UNESCO.ORG | Education | Natural Sciences | Social & Human Sciences | Culture | Communication & Information

WebWorld

graphic element 1

Communication and Information Resources

graphic element 2

News

Communication and Information Sector's news service

Promoting Cultural Diversity through the Media: New Possibilities for Local Content Distribution

10-08-2004 (Paris)
Culture takes diverse forms across time and space. This diversity is embodied in the uniqueness and plurality of the identities of the groups and societies making up humankind. As a source of exchange, innovation and creativity, cultural diversity is as necessary for humankind as biodiversity is for nature.
In this sense, it is the common heritage of humanity and should be recognised and affirmed for the benefit of present and future generations.” These words come from Article 1 of UNESCO’s Universal Declaration on Cultural Diversity and express very eloquently the need for diversity in all aspects of human activity.

With the tremendous development of the communication and information sectors, particular attention has been paid in recent years to the need for cultural diversity in the media as a way of preserving concepts of identity and social bonds within communities and cultures while promoting local cultural expression and local languages.

There is no doubt that today’s media environment increases choices, provides opportunities for cultural expression and dialogue, and facilitates the flow of information at the planetary level. But during the last decades we have also witnessed a concentration of ownership and a limitation of access and content sources.

One of the main lines of the plan of action of the Universal Declaration on Cultural Diversity clearly stresses the importance of encouraging the production, safeguarding and dissemination of diversified contents in the media and global information networks and, to that end, promoting the role of public radio and television services in the development of audiovisual productions of good quality, in particular by fostering the establishment of cooperative mechanisms to facilitate their distribution.

(…)

Local content is the expression of a community’s knowledge and experience, and the process of creating and disseminating provides opportunities to the members of the community to interact and communicate with each other, expressing their own ideas, knowledge and culture in their own language.

(…)

In this context, it is important to grasp and understand the dominant socio-economic and cultural patterns underlying the creation and distribution of the entertainment and information content that is being mass-produced to feed the different traditional and new media. The dominant trends are obviously the top-down flow of content from economically and socially powerful groups to less privileged and disadvantaged ones; from the more developed countries and more sophisticated media production houses to the less developed countries and networks.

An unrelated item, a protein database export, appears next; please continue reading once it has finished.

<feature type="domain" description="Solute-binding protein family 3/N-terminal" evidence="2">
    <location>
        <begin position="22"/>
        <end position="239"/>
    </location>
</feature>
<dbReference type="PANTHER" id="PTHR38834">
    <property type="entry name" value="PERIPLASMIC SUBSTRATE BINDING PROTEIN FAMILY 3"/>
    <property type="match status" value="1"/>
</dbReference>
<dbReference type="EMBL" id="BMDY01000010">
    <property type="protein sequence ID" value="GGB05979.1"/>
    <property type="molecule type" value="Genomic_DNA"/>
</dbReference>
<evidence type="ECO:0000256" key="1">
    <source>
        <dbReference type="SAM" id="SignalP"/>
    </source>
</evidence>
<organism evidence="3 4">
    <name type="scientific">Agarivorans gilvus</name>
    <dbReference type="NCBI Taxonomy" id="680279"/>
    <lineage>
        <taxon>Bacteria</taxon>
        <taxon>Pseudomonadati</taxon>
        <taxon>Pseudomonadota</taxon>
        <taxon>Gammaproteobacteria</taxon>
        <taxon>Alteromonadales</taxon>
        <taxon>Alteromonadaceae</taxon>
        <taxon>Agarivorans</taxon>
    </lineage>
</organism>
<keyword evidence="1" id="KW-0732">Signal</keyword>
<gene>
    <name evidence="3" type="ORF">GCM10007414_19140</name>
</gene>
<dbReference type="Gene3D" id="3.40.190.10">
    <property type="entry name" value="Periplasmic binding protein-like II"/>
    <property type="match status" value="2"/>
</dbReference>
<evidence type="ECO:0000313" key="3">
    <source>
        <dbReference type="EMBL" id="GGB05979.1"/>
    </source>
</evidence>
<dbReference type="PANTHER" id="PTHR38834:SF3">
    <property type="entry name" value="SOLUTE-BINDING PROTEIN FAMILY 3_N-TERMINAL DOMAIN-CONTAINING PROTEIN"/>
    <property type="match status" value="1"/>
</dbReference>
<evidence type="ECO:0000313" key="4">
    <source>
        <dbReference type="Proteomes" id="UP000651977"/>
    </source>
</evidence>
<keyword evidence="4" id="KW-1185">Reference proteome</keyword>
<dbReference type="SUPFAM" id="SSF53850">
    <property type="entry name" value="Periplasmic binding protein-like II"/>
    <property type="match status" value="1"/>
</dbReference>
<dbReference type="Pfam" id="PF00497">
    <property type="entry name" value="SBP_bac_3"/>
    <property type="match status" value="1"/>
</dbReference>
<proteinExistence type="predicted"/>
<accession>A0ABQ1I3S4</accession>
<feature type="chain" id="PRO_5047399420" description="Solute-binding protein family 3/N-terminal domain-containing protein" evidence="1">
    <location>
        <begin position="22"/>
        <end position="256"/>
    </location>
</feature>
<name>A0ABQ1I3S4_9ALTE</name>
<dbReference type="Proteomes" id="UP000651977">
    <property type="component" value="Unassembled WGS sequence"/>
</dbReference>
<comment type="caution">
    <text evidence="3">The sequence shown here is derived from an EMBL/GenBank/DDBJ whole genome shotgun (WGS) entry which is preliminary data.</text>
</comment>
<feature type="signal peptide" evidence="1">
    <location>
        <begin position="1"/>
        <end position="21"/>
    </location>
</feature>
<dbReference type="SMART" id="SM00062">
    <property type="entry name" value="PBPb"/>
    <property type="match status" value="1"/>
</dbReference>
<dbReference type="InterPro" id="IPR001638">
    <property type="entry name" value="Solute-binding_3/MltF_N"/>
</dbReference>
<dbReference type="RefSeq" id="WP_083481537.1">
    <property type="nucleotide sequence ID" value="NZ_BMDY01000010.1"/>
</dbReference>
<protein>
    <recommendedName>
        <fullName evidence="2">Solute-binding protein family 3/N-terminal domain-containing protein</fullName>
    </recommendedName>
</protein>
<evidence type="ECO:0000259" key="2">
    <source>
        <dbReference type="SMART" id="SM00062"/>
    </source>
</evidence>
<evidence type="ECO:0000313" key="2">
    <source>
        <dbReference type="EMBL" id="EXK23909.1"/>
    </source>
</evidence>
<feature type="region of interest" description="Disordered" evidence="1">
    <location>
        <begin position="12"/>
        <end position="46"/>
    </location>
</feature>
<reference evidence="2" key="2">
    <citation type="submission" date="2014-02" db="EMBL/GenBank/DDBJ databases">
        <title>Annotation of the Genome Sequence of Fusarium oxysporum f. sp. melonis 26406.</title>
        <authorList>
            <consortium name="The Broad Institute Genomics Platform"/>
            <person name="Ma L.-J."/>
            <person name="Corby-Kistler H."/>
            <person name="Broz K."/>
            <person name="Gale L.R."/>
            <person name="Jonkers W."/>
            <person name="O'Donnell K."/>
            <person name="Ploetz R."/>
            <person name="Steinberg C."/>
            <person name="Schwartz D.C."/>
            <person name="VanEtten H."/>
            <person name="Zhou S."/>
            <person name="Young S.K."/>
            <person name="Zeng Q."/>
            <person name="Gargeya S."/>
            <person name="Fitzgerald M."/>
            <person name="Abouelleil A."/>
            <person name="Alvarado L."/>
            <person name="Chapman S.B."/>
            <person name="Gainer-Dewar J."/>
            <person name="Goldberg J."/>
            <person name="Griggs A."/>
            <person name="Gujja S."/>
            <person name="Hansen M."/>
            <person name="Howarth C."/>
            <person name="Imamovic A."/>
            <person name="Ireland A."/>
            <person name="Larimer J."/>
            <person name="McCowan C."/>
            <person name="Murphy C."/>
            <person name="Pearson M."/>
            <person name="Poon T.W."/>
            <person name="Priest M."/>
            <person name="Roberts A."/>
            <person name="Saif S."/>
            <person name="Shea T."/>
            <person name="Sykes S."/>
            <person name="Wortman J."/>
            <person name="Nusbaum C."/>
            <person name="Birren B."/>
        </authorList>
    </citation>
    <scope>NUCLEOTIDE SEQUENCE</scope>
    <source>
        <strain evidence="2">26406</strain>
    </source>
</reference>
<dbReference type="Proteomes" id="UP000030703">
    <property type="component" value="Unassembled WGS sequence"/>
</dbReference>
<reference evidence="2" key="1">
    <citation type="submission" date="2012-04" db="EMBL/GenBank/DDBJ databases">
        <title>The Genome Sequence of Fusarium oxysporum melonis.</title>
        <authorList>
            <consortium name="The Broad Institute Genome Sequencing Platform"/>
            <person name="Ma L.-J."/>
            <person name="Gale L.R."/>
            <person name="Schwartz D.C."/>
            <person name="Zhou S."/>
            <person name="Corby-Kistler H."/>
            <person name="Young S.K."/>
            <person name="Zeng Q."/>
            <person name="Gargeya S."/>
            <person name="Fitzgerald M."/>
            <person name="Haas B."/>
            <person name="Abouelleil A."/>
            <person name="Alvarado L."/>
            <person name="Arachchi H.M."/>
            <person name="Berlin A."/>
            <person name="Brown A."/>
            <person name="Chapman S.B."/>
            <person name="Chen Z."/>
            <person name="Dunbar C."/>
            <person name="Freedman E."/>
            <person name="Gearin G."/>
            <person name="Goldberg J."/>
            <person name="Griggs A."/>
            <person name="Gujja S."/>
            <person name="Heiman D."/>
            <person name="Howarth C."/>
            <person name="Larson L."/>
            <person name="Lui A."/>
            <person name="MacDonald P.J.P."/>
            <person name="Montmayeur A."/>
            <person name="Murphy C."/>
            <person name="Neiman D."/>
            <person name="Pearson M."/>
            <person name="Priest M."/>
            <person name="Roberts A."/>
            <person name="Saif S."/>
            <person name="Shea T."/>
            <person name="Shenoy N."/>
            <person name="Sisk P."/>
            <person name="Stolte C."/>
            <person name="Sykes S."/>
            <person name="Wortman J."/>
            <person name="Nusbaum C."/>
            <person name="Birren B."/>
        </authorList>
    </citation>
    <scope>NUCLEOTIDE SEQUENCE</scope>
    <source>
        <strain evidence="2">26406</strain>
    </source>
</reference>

With the exception of community radio, which has traditionally allowed more local content production and dissemination, the content made available to billions of people worldwide through television and the Internet, comes from a very limited number of sources.

There is yet another problem that has been proved to be more difficult to overcome than content production, it is its distribution. Broadcasters worldwide, but particularly in developing countries, public or commercial, prefer buying low-price Western packages than purchasing the broadcasting rights of content made in the region, the latter being more costly and requiring an effort of accustoming their audiences. Even if broadcasters often have no choice because of weak or non-existent production and programming budgets, it is also a matter of lack of commitment at the decision-making level, where the importance of local content for the promotion of cultural diversity is not yet fully recognised.

The consequence of current audio-visual distribution practices is that neighbouring countries ignore the content produced beyond their borders, contributing to the lack of understanding between their populations.

UNESCO’s strategy to promote content development relies on creating proactive partnerships with content creators, media organisations, NGOs, distribution and broadcasting outlets and professional international organisations. For this, the Organisation launched two years ago the Programme for Creative Content, which aims at boosting the production and distribution of local content for television, radio and new media.

The search for new tools, with which poorer countries and communities can develop their creativity and reach wider audiences and markets while safeguarding their cultural identity, has become easier with the latest technological developments.
(…)
In this spirit, UNESCO has just launched an Audiovisual e-Platform, a multicultural, on-line catalogue for independent producers and broadcasters. The e-Platform, now fully operational, aims at becoming an alternative communication channel and intends to increase the flow of content among countries that are unusual content providers, empowering local, independent producers to reach international audiences, and creating a new space for intercultural communication and dialogue.(…)
(for more information, http://portal.unesco.org/ci/cc)

The next step may be to open this kind of initiatives to the general public for a modest fee, following the pay-per-view principle, which can then replenish the independent authors’ content production budget lines, ensuring some sustainability and keeping creativity alive in the audiovisual sector.

Rosa Gonzalez, UNESCO, in I4D magazine
Related themes/countries

      · Creative Content: News Archives 2004
Share this story:
  • co.mments
  • del.icio.us
  • digg
  • Furl
  • Ma.gnolia
  • NewsVine
  • Reddit
  • Shadows
  • Simpy
  • YahooMyWeb